ofo bikes are a little different from its competitors. A Chinese brand, established in 2014 by Dai Wei in China that recently entered Singapore in February, these two-wheelers have no baskets, feature three gears and use a combination lock, as opposed to a digitally controlled, circular latch. Without a GPS tracker, ofo bicycles are also notoriously hard to find, although it does afford you a sense of privacy the other brands lack. It’s a good thing they come in the brightest and most visible colour to human eyes – bright yellow.

While the company is worth more than US$2 billion, some people certainly think rather lowly of its products, going so far as to deliberately destroy them without rhyme or reason. The most common target of bicycle thieves, vandals and wreckers, unethical users have spray painted ofo bicycles to pass them off as their own, tossed them straight into the trash, abandoned them in a canal, and simply slammed them repeatedly into the ground until they are unrecognisable. So if by some miracle you actually locate an ofo bike, there’s a pretty high chance you won’t be able to use it anyway.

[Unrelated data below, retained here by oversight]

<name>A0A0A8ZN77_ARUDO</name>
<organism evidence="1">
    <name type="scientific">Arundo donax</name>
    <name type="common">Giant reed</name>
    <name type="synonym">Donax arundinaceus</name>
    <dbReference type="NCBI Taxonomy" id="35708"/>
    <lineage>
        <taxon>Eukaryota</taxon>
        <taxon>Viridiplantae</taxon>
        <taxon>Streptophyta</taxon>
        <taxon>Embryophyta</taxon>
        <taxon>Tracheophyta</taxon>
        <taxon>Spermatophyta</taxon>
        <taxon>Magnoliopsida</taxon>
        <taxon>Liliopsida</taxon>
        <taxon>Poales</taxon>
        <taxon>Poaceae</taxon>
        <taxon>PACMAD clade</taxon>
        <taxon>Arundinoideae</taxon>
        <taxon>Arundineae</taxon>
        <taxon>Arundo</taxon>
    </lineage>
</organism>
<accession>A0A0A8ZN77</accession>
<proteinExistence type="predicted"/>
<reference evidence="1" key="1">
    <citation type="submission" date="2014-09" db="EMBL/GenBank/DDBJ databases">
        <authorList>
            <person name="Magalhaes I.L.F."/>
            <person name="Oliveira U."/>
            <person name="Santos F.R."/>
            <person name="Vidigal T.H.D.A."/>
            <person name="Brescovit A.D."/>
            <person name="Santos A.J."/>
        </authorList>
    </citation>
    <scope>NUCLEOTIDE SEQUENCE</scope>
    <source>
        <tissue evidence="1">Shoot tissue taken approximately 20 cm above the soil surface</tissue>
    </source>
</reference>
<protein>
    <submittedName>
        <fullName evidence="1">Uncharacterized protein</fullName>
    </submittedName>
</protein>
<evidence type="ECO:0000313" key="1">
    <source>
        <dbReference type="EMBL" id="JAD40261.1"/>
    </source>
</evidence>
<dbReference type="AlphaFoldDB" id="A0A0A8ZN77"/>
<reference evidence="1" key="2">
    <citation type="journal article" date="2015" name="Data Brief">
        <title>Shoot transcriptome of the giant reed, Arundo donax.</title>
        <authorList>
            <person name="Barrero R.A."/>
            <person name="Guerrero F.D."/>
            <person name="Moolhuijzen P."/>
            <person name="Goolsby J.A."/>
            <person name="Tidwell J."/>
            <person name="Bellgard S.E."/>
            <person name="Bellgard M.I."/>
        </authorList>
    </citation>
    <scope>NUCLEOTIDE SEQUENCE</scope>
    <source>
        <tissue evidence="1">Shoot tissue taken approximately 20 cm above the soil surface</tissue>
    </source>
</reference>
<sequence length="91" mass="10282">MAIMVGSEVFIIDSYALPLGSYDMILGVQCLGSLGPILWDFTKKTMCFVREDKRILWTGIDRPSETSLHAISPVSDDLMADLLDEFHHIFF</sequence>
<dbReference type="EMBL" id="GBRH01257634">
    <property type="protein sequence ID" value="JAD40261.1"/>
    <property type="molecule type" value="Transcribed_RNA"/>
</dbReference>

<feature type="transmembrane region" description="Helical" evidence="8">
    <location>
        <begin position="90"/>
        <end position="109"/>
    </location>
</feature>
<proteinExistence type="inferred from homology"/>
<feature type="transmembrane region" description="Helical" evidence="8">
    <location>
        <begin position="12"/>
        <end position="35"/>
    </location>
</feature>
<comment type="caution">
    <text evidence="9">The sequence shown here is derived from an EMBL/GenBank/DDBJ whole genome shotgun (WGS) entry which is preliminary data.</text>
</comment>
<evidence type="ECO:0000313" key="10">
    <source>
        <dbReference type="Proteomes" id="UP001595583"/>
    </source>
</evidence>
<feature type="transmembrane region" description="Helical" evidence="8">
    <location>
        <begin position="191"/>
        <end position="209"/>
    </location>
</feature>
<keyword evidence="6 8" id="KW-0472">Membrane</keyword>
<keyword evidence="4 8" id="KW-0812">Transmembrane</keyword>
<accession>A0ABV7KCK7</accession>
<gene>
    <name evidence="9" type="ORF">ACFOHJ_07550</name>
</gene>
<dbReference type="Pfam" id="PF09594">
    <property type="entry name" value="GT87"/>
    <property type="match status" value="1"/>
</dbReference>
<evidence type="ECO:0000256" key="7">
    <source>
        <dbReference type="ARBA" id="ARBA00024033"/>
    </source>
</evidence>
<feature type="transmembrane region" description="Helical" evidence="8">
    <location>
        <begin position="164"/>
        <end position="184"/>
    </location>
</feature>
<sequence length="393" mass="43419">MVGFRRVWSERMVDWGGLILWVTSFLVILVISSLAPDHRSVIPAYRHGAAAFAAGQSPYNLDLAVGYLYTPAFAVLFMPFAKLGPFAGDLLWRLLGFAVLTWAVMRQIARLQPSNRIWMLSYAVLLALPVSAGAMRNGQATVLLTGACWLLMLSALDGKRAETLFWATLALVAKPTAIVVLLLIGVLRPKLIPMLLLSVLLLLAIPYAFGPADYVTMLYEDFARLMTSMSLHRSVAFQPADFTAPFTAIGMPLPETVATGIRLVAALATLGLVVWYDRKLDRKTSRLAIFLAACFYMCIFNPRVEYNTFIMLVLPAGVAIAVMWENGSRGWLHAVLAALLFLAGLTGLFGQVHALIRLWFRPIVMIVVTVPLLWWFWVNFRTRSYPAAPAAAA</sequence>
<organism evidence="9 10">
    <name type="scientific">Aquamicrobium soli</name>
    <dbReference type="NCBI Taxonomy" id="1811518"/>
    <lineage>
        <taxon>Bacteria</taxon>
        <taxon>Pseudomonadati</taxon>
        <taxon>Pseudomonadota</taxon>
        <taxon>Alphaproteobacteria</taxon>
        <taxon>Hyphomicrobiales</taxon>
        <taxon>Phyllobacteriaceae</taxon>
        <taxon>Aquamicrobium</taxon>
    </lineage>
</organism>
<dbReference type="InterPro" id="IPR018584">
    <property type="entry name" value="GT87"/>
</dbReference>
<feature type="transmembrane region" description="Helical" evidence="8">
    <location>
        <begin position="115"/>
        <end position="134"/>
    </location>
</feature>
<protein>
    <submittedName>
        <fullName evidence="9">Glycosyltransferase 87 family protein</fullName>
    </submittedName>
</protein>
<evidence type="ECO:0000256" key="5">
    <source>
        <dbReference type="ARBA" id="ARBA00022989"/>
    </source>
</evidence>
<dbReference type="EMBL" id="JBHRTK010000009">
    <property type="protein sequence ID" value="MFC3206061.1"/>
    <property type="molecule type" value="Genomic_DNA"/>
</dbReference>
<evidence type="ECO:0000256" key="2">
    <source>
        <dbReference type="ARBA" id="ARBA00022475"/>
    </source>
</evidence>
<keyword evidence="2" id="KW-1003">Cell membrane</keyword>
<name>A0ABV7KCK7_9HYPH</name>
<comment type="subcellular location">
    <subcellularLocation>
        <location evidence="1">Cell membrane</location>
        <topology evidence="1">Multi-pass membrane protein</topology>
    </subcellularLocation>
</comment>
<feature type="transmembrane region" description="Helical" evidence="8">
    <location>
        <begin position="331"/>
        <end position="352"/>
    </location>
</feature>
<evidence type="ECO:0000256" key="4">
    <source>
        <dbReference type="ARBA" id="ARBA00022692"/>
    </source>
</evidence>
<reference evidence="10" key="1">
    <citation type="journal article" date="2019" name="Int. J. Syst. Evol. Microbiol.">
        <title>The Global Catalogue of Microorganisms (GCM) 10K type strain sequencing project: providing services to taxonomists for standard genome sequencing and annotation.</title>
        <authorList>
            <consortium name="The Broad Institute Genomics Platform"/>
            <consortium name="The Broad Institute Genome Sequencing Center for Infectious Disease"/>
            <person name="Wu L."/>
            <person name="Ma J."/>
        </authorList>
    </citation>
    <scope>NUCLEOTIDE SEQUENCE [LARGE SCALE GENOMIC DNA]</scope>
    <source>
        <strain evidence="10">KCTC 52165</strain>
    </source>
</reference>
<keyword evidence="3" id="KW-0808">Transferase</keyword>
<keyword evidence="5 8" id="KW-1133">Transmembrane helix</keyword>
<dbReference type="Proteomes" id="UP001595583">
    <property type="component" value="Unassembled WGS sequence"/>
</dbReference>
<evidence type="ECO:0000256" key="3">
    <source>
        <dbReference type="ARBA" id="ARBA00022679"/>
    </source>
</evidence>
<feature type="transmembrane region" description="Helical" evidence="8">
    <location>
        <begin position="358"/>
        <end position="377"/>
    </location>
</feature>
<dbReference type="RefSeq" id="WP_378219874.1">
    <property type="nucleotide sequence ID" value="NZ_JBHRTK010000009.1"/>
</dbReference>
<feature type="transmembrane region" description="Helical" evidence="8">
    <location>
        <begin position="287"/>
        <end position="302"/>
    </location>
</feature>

Priced at $0.50 per trip, it is budget-wise the most competitive option. For now, new users get a free ride upon registration, as well as for every trip completed. All you need to do is download the app, sign up, and key in the number plate of your ofo bike to retrieve the code for your bicycle’s combination lock. As usual, park it before you lock it. The session will end when you manually lock the back wheel and press the “Trip Complete” button on the app.


Without designated biking paths along heavy roads, this new cycling scheme seems poised for short distance rides. But to prepare for the next step? We could learn a thing or two from the cycle superhighways of London, Germany and Copenhagen – that is, if our country isn’t already dense enough. Before we draw those blueprints, however, we need to first get the bike vandalism under control, and perhaps consider yet another courtesy campaign.